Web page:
Although delighted and grateful to be called to marriage and to have met the man I'm made to enter the Sacrament with, I fell into a spiritual, emotional, and physical funk as our time of discernment and engagement began.
My husband-to-be had not waited for me.
I had known the whole time we dated that he was not a virgin but as he was revealed to be my husband, this sexual past wounded me and stirred up a number of insecurities.
Would he compare me to others, even subconsciously? And would I be up to par?
Would I be a disappointment in bed because I don't have any experience?
Why was I suddenly embarrassed about my virginity? Feeling like the only one who hadn't studied for a test?
Would I feel free enough to explore holy sex without wondering, “Was it like this for him when he was with so-and-so?”
For months, this subject weighed heavily on me. I sought advice from married bloggers, talked and cried about it with my fiance (over and over again), and begged the Lord for help.
Trista's conclusions about waiting, forgiving, and honesty, with a little help from Fulton Sheen (we're mutually obsessed!):
“All love craves unity. This is evident in marriage, where there is the unity of two in one flesh.” -Venerable Fulton Sheen
I had to reexamine my struggle. In the midst of the surprising heartache, there is still a lot to celebrate. Your fiance showed amazing courage and docility to the Holy Spirit by embracing chastity. He is committed to caring for you and letting true love grow. What a holy man! Your commitment to chastity, together, is beautiful and a blessing to your future marriage. Rejoice! Don't let the Devil rob you of the joy that is rightfully yours by keeping you focused on the past. Pray to the Lord for help to keep rooted in the present.
Let's get more than physical.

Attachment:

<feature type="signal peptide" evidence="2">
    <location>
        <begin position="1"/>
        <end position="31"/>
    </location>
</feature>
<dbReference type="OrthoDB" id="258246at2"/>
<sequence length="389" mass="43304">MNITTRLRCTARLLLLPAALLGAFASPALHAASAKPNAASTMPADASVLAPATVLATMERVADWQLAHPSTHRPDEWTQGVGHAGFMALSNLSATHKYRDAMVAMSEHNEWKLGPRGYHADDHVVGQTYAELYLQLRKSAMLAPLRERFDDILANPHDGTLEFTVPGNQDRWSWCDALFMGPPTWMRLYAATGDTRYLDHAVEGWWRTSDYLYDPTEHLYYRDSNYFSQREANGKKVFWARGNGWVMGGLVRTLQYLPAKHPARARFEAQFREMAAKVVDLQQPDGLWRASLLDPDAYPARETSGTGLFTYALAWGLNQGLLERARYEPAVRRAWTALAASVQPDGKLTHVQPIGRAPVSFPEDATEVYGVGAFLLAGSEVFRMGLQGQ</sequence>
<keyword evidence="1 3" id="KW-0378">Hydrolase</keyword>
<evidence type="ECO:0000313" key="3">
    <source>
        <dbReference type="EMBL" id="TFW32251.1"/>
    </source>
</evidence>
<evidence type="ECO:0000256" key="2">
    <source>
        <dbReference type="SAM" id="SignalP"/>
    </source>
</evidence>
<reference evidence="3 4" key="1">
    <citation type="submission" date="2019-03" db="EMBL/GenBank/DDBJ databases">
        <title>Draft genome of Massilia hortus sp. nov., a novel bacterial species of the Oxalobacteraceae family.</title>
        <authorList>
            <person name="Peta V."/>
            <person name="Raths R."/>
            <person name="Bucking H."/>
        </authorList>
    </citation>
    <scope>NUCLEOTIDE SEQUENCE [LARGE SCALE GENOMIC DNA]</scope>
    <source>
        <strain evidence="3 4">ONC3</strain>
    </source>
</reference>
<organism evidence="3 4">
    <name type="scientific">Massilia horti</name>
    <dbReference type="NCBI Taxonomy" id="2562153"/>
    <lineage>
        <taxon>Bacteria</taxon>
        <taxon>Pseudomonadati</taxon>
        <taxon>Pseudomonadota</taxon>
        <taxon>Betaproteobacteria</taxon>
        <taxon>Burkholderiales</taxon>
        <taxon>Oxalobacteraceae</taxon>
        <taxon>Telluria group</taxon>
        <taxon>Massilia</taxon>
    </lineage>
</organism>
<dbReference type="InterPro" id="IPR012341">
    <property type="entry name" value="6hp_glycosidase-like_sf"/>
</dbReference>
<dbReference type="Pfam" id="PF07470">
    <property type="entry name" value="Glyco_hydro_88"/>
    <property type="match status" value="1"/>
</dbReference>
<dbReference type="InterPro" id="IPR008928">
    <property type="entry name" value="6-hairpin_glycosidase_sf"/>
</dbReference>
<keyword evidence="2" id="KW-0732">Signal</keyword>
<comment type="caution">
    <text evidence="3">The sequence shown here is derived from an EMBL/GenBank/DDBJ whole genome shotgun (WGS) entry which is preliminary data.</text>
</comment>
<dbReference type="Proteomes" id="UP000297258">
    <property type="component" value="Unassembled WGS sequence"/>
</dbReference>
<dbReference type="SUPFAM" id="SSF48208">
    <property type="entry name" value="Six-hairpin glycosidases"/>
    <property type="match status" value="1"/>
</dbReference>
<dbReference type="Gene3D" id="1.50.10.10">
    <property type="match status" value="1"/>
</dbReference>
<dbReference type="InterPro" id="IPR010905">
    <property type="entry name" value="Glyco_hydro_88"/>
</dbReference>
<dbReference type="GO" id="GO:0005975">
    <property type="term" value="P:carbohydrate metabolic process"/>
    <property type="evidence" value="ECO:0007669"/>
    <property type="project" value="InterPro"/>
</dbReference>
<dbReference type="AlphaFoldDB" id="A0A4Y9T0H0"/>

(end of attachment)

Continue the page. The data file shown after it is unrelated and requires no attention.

If you remain focused solely on the physical aspects of sex, then yes, it does seem like there will be nothing new for your fiance to experience except a new body to have sex with. That's the carnal definition of sex, though, and not the one the Lord or your fiance has in mind. As Venerable Fulton Sheen writes, "Sex love substitutes one occasion of pleasure for the other, but love knows no substitution" (Three to Get Married 75). Sex withing marriage is not just physical – it involves the soul, the mind, the heart, and the will, as much as the reproductive organs (Three to Get Married 125).
You are entering into something much deeper than the bonds developed through sex outside of marriage. You are entering into the marital act, the symbol of the union of your souls, which in turn is a symbol of the union of Christ and His Church (Three to Get Married 76). This will be a new, grace-filled experience for both you and your fiance!
Instead of focusing on your lack of tips and tricks from Cosmo, focus on being yourself, remaining honest and open, and loving your fiance. Sex is about communion of persons, not a test where you pass or fail based on what you can do.
“I praise you, because I am wonderfully made; wonderful are your works! My very self you know. My bones are not hidden from you, When I was being made in secret, fashioned in the depths of the earth.”